Springer Nature remains neutral with regard to jurisdictional claims in published maps and institutional affiliations.

Rights and permissions

Open Access This article is licensed under a Creative Commons Attribution 4.0 International License, which permits use, sharing, adaptation, distribution and reproduction in any medium or format, as long as you give appropriate credit to the original author(s) and the source, provide a link to the Creative Commons licence, and indicate if changes were made. The images or other third party material in this article are included in the article's Creative Commons licence, unless indicated otherwise in a credit line to the material. If material is not included in the article's Creative Commons licence and your intended use is not permitted by statutory regulation or exceeds the permitted use, you will need to obtain permission directly from the copyright holder. To view a copy of this licence, visit http://creativecommons.org/licenses/by/4.0/.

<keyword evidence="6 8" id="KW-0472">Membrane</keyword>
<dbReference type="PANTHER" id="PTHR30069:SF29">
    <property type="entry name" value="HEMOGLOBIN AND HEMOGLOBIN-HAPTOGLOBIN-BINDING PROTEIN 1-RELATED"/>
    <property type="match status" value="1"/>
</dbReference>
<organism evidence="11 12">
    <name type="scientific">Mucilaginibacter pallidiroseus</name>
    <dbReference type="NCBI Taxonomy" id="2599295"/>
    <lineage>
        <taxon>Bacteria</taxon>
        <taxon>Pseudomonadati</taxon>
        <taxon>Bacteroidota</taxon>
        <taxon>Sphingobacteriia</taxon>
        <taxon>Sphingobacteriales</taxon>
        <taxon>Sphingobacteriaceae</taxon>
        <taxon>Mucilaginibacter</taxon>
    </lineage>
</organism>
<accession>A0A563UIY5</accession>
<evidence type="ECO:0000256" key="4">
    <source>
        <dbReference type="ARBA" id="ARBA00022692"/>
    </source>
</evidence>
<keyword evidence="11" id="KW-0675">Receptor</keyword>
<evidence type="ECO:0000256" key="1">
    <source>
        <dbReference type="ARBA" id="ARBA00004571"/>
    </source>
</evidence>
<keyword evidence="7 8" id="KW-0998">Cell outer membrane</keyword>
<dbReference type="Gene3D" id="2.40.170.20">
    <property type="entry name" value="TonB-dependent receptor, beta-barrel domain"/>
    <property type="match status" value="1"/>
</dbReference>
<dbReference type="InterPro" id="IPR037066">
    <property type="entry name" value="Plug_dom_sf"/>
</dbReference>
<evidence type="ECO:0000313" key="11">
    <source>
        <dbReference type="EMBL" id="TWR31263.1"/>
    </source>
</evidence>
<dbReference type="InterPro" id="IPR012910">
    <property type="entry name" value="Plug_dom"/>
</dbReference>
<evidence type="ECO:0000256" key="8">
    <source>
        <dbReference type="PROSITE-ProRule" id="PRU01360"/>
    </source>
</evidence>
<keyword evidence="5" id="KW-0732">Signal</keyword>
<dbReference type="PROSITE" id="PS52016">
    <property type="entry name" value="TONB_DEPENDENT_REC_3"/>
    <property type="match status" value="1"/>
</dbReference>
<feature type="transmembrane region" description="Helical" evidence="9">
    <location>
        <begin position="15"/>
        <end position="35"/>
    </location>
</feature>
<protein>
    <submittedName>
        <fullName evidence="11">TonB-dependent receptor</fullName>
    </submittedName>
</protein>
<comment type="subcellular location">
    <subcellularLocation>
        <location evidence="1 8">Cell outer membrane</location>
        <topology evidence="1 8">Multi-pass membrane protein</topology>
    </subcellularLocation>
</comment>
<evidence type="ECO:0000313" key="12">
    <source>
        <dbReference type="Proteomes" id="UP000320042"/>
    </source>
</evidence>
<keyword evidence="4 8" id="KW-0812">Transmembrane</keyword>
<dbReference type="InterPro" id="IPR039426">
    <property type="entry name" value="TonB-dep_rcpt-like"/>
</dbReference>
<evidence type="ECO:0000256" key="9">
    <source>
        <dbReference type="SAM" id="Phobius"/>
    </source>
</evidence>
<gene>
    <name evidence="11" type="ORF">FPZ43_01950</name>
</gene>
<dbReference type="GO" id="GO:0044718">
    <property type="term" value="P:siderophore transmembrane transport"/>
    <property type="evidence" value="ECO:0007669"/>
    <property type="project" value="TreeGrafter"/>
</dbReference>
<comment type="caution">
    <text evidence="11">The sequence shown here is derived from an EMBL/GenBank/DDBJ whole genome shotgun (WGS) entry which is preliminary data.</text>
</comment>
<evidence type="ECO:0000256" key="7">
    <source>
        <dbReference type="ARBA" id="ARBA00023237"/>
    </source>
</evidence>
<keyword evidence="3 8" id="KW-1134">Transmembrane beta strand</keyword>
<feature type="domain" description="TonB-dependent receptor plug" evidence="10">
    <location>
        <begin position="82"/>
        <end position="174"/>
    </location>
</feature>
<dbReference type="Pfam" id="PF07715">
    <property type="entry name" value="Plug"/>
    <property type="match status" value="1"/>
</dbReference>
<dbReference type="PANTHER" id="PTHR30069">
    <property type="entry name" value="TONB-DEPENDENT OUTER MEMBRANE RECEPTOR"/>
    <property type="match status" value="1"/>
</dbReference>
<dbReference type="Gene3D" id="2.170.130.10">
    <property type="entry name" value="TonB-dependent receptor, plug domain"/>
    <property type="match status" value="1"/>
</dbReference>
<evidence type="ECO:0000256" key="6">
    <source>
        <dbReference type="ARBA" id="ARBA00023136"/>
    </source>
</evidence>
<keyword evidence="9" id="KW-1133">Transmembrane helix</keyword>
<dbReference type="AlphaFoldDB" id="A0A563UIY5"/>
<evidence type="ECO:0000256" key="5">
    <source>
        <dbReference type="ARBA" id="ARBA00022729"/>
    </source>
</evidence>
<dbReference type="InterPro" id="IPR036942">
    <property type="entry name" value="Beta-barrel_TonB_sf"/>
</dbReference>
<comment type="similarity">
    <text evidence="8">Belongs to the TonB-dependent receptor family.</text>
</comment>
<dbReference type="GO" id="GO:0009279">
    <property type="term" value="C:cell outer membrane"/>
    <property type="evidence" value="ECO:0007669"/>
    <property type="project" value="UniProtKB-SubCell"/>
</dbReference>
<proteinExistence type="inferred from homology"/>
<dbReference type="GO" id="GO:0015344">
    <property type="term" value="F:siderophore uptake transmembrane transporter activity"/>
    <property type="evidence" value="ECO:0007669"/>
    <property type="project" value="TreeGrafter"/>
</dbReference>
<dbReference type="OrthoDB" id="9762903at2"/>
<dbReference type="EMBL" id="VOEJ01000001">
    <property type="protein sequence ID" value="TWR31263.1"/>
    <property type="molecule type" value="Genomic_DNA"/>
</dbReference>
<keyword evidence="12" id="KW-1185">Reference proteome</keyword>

Reprints and Permissions

About this article

Verify currency and authenticity via CrossMark

Cite this article

Han, Y., Mao, Y., Yu, N. et al. RNA sequencing reveals that Prx II gene knockout can down-regulate the allograft rejection of dermal mesenchymal stem cells. Appl Biol Chem 63, 30 (2020). https://doi.org/10.1186/s13765-020-00515-z

Download citation


  • Allograft rejection
  • Dermal mesenchymal stem cells
  • Peroxiredoxin II
  • RNA sequencing